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Lessons from the Land of the Sleeping Giant: An Interview with Liz EsquegaOctober 20th, 2010
By Billy Granger
Even though Liz Esquega has learned much from Elders she works with in Winnipeg as the Coordinator for SEED Winnipeg’s Aboriginal Community Collaborations, the lessons she received from her grandmother as a child were what originally informed her outlook on life – and her outlook on some pressing environmental issues facing Manitobans today.
Liz grew up in Fort William First Nation near Thunder Bay, Ontario, nestled against the shores and heaving surf of Lake Superior where one can stand and look upon the famous Sleeping Giant rock formation; a near perfect relief of some fantastic and colossal man slumbering atop the cold, black water. From Thunder Bay, you can travel a little south into Fort William and eventually into a blanket of boreal forest and stand at the foot of Mount McKay. This is where the community holds their annual pow-wow; near the old wishing well, and where an old and dilapidated church rests in Squaw Bay abandoned. It was among these places, where a young Liz Esquega learned from her grandmother Josephine.
When telling me about her grandmother, Esquega recounts enigmatic and self-sufficient old women who used to meticulously document weather patterns, and live by the rhythm of the land. She would spend her time sitting on the bed looking distantly out the window, observing and meditating. On occasion, she would pat the bed and ask Liz to sit with her. When she did, she would never look at her granddaughter, but instead would remain transfixed at the scene outside. Her words were often subtle and understated, yet consistently full of insight. I can tell by way Liz speaks about them that she has enjoyed a lifetime of decoding their finer mysteries.
“Shhhh! Did you hear that?” her grandmother once asked. The young and mystified Liz looked on. “Didn’t you hear what that little bird said? She said it’s going to rain today…” And rain it did.
Liz tells me that this kind of knowledge is invaluable.
“It’s beyond science almost, being in tune with Mother Earth and what surrounds you, “says Esquega. “The value of that is being in touch with the Creator and reminding you of the beauty that life has to offer and it’s all for free – it doesn’t cost anything. And what do we do? Destroy it. When we destroy it, we destroy ourselves. This is the ancient knowledge.”
As one of the many things Liz Equega does to combat poverty in her capacity as the Coordinator for SEED Winnipeg’s Aboriginal Community Collaborations, she also has taught money management workshops to Aboriginal Seniors that live in Winnipeg. The strain of financial poverty is significant on the Elders living in Winnipeg, but so is the strain of environmental poverty.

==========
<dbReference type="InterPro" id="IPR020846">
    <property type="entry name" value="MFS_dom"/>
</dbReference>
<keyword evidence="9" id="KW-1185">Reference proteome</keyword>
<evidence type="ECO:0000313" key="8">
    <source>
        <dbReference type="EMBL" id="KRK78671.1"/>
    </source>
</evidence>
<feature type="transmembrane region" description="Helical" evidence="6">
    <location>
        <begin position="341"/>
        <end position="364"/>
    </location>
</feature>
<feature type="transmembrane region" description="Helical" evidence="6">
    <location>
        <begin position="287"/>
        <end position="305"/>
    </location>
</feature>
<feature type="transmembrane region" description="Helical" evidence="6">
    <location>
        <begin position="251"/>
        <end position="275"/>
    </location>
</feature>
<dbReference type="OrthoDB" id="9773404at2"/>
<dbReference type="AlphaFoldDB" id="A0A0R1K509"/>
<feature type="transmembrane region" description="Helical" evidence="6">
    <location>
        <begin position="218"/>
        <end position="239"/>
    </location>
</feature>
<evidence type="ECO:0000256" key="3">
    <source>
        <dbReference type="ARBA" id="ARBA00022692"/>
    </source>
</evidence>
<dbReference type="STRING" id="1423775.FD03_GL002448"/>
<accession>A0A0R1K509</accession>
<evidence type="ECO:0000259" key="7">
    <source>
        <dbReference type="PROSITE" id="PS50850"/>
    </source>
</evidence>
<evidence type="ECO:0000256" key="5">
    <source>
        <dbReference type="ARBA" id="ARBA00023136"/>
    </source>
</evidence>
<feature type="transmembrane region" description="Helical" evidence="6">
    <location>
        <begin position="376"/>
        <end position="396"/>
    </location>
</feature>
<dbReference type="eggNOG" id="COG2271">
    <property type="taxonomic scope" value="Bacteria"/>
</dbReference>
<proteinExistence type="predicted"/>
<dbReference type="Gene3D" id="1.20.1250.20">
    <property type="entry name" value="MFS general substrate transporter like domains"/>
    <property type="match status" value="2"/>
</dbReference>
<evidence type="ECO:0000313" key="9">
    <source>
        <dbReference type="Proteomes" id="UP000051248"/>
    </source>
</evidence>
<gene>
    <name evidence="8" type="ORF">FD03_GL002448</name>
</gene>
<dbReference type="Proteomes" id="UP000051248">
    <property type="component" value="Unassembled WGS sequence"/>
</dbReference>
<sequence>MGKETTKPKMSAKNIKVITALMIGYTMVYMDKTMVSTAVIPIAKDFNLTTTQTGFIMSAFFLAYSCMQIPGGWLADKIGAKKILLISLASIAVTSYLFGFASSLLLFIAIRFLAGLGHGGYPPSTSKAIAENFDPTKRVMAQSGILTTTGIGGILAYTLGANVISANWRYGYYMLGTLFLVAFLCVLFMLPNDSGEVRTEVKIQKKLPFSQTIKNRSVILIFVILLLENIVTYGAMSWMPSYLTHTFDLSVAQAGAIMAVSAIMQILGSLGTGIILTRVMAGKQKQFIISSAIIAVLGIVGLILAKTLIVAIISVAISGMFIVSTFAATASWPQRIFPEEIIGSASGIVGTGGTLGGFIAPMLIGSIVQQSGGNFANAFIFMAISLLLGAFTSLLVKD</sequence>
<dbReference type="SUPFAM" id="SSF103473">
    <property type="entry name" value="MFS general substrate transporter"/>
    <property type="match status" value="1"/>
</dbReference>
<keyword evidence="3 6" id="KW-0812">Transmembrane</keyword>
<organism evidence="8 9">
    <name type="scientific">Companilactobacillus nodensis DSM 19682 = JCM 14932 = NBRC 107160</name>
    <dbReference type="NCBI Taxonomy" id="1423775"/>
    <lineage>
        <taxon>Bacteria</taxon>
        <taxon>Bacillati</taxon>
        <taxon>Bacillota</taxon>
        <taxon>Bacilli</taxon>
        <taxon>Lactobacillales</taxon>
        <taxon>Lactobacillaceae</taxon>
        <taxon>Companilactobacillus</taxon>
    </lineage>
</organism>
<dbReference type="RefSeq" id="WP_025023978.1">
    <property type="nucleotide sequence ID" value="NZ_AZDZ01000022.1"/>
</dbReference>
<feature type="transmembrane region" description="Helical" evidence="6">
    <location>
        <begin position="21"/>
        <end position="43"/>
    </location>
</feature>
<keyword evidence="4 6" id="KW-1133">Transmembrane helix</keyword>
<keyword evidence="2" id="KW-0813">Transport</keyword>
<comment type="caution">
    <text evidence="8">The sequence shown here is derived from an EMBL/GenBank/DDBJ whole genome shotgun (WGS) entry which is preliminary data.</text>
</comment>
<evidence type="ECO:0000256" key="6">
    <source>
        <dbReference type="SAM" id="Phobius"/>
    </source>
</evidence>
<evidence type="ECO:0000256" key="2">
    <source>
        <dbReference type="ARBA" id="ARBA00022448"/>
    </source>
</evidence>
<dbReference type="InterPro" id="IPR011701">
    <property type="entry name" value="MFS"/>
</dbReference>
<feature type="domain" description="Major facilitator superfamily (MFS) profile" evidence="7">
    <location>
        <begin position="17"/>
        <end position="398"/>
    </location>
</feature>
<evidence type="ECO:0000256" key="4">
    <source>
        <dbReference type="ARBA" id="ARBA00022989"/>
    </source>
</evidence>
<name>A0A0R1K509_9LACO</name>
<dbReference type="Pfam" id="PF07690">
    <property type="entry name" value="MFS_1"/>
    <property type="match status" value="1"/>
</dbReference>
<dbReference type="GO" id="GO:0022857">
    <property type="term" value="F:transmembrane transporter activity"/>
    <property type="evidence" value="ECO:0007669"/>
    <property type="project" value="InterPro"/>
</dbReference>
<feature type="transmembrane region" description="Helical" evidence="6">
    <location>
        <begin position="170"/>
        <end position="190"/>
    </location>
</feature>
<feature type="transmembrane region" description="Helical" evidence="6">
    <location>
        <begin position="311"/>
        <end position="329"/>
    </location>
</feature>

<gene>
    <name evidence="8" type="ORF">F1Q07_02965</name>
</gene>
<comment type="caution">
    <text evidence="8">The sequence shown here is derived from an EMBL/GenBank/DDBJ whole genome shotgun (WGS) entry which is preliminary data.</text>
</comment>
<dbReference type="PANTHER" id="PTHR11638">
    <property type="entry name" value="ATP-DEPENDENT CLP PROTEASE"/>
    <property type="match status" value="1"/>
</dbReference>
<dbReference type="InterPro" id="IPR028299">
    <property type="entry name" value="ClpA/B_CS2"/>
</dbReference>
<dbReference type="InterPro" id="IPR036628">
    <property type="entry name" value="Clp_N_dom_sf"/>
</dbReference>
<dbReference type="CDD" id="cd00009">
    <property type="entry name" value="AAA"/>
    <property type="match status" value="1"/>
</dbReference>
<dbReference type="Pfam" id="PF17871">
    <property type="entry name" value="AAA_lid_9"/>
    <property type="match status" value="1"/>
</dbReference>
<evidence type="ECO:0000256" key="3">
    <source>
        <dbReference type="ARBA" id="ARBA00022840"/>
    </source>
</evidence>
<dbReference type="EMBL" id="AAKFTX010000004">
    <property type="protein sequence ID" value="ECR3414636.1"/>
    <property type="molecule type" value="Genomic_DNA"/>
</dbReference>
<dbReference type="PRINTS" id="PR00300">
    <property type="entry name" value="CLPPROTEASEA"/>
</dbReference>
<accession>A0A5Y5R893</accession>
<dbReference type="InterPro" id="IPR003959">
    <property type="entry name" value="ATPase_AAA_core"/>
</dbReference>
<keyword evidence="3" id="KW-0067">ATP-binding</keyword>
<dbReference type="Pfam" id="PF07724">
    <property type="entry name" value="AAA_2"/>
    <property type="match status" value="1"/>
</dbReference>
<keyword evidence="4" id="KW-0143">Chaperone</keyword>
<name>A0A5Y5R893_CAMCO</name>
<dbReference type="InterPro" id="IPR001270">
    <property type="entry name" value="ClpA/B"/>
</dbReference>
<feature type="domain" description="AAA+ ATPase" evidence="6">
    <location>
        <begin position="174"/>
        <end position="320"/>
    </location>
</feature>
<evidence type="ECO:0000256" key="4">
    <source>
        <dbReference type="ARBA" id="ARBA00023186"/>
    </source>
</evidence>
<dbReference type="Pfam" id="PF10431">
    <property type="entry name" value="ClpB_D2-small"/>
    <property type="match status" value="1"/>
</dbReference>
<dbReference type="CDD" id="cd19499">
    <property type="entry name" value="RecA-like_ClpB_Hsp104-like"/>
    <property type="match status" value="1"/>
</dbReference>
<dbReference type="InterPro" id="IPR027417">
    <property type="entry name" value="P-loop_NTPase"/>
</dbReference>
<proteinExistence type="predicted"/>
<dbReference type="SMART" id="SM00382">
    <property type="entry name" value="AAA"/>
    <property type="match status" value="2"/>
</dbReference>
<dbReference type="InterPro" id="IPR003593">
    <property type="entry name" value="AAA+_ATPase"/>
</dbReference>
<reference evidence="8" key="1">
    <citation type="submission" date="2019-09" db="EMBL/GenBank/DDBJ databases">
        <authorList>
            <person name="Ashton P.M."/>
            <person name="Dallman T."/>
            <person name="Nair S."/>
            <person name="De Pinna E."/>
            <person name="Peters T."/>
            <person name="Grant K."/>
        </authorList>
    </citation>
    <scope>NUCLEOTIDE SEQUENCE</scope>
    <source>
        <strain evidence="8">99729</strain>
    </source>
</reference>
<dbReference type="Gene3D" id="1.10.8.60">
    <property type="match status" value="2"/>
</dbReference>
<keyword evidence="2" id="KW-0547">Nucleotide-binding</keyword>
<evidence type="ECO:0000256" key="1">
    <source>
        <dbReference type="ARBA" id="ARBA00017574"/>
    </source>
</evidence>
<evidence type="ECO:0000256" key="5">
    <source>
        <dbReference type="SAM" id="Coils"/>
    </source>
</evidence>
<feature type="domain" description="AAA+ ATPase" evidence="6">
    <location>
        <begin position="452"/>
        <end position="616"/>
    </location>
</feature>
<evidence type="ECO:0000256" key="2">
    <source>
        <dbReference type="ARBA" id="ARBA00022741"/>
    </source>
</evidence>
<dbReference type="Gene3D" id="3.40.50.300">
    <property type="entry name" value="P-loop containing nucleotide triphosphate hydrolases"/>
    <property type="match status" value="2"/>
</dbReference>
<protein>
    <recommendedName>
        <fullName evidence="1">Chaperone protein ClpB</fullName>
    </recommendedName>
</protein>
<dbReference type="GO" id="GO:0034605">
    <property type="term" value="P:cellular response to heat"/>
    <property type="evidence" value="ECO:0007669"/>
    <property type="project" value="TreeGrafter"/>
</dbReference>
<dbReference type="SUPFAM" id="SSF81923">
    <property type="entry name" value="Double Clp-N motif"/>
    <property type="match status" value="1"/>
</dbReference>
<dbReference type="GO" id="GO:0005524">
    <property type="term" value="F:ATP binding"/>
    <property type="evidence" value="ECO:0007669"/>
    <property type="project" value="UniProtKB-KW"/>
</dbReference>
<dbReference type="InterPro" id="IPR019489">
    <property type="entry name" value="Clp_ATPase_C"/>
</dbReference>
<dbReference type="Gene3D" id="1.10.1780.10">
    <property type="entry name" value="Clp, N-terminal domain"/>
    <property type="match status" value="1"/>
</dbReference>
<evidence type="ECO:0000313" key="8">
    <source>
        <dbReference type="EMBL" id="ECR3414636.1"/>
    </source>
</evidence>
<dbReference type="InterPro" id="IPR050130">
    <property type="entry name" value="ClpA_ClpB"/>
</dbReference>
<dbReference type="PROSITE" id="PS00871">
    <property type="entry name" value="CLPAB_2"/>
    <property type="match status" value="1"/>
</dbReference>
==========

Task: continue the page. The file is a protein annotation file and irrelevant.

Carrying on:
“It came up at the Aboriginal Senior Resource Centre, because this is how they see poverty. Just think about how many of them grew up. Grandma didn’t even have running water, but she had the land and knew how to live on it. Now the elders are living poor in the city and saving up their pennies,” says Liz.
The issue of environmental poverty eventually came up with Liz’s grandmother, too.
“Grandma didn’t see herself as poor. She found her wealth in the waters of Lake Superior, in the mountains, and the beauty of the natural world,” says Liz. But over time, the ever-observant grandmother who could tell how cold the coming winter was going to be by the rhythm of the tides, and how great the harvest of berries was going to be in spring time eventually remarked to Liz that the water of Lake Superior were making her sick. And with that, the penniless grandmother who went without running water was suddenly poor in a very real sense.
This is why Liz believes in helping communities on the east side of Lake Winnipeg protect the vast and pristine boreal forest that surrounds them and provides them environmental resources that they can draw on for survival. It is also why she believes in assisting Fisher River Cree Nation in their bid to protect their traditional territory that includes fresh water reefs, boreal forest, and important habitat for animals like bats, wolves, bears, and moose.
“I think that these kinds of initiatives are good because they protect the environment and the integrity of the area,” says Liz, later adding that it would send an important message to the youth of today. “Children of today need to learn respect. If they can respect Mother Earth, it may help them in their walk of life. They will carry that with them.”